[JPL] Why Record Labels and Google Music Couldn't Agree on the Cloud

Dr. Jazz drjazz at drjazz.com
Fri May 13 00:03:04 EDT 2011

Google Music's May 10 launch was driven in part by competition (Amazon, 
Apple) and indecision, including the dollar figure labels were demanding 
as an upfront advance.

Google's decision to launch a music locker service was a big topic of 
discussion on the sidelines of the NARM conference in Los Angeles this 
week. The reaction from the more veteran music industry attendees is 
simply anger.

"People are pissed," said one source from a major record label in 

The announcement didn't catch the labels totally by surprise. Google 
tipped them off that it was coming. But that didn't temper the negative 
reaction that resulted. And the tone of Google's comments--essentially 
blaming the labels for not being able to reach a deal--didn't help.

So what went wrong? Here are the three largest sticking points that 
arose in the licensing negotiations:


Labels of all sizes wanted upfront advances. Google was willing to pay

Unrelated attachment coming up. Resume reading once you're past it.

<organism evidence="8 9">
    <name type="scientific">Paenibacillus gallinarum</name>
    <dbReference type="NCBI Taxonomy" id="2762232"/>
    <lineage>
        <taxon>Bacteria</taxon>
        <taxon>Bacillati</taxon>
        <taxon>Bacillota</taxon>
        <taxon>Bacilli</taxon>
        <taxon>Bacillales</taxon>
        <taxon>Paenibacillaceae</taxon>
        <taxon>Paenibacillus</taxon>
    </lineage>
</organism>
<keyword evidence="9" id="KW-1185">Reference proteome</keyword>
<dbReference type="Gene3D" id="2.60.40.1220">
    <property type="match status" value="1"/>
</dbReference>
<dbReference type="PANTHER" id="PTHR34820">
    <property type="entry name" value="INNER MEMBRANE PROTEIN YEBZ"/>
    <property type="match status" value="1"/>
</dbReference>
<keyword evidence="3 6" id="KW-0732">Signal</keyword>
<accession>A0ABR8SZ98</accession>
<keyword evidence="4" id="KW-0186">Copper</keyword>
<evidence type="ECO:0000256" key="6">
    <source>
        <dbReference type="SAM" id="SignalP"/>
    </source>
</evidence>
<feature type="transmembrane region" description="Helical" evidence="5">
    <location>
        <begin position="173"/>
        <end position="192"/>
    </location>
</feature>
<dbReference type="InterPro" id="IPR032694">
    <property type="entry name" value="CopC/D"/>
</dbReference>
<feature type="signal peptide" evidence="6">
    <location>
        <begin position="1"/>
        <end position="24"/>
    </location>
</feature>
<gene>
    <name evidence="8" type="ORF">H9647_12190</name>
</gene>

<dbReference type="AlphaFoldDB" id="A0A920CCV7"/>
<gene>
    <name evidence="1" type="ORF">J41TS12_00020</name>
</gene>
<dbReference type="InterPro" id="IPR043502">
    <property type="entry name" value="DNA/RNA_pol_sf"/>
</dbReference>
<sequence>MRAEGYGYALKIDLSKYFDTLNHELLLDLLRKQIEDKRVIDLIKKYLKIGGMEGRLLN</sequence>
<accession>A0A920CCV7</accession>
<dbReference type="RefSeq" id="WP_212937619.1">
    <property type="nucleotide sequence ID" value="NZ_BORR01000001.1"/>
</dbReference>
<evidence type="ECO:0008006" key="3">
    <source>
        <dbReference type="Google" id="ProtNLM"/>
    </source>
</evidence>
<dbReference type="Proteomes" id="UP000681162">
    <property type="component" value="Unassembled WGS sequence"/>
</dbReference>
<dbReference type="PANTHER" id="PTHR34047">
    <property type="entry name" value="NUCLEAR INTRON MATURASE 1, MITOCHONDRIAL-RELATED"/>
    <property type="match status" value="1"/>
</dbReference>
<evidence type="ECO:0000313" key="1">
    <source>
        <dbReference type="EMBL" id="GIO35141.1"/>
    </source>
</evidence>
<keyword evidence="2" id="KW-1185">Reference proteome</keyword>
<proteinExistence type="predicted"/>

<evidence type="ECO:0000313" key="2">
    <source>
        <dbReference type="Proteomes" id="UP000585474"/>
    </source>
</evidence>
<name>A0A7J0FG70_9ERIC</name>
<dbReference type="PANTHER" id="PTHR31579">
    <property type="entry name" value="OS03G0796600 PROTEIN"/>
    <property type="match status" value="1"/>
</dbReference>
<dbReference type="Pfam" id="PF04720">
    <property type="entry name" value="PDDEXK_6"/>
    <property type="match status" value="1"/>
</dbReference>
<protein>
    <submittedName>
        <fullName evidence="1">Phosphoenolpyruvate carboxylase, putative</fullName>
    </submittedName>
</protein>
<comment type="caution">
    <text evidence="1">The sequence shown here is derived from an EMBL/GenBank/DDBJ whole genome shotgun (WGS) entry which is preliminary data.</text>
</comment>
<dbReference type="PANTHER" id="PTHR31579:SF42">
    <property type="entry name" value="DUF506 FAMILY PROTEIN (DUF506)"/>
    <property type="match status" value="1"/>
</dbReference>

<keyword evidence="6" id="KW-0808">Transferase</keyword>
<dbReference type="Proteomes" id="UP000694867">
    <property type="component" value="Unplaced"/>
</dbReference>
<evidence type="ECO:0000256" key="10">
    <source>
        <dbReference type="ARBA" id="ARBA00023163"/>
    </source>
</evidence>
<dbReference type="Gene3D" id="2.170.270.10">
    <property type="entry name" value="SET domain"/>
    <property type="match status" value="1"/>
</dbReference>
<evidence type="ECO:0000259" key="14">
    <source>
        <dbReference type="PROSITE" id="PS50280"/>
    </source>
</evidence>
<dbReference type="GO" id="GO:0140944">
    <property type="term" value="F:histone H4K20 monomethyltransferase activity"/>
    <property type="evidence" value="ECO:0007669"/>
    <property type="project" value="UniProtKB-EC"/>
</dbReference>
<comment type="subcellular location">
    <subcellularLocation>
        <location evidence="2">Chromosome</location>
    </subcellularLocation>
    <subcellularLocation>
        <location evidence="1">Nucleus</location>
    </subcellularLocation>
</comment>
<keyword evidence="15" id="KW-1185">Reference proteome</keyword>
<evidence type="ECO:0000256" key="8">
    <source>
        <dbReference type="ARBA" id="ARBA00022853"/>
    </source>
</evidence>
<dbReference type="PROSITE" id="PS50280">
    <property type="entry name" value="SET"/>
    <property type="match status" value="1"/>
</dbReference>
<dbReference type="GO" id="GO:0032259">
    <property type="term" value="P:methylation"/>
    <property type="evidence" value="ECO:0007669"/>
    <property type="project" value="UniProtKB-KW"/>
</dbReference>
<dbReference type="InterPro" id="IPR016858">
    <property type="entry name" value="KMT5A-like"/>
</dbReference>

upfront advances. But some labels wanted larger upfront advances than 
others. And then other labels would learn of the advances agreed to in 
those deals and then demanded similar rates. And the independent labels 
wanted to be treated on equal terms as the majors.


There was disagreement about whether music files gained from P2P sites 
should be allowed into the locker. But the bigger issue was that labels 
wanted to use the negotiating process to lean on Google to eliminate 
links to pirate sites and services from its search results.


Labels don't negotiate in a vacuum. They consider how a given service 
will impact the revenue streams they're currently enjoying from other 
services that may prove competitive. Will licensing to Google bring in 
new revenue, or just take revenue away from current streams? As much as 
some executives may want a strong competitor to Apple in the 
marketplace, others may not, and leverage from Apple may have played a 
role here.

Also complicating matters, some sources say, is that Google kept 
changing the details of what they planned to launch. At one point, a 
music subscription streaming service was discussed. Then scan-and-match 
locker with various types of features built atop it.

Google ultimately went live with what it did for two reasons. First, it 
had completed work on its new music player app for Android devices six 
weeks prior to the music locker launch. Google wanted to get that app 
into the marketplace. Another motivating factor was Amazon's recent 
launch of the Cloud Drive. And finally Apple's upcoming launch that many 
expect to happen by late spring or early summer.


Dr. Jazz
Dr. Jazz Operations
24270 Eastwood
Oak Park, MI  48237
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SKYPE:  drjazz99

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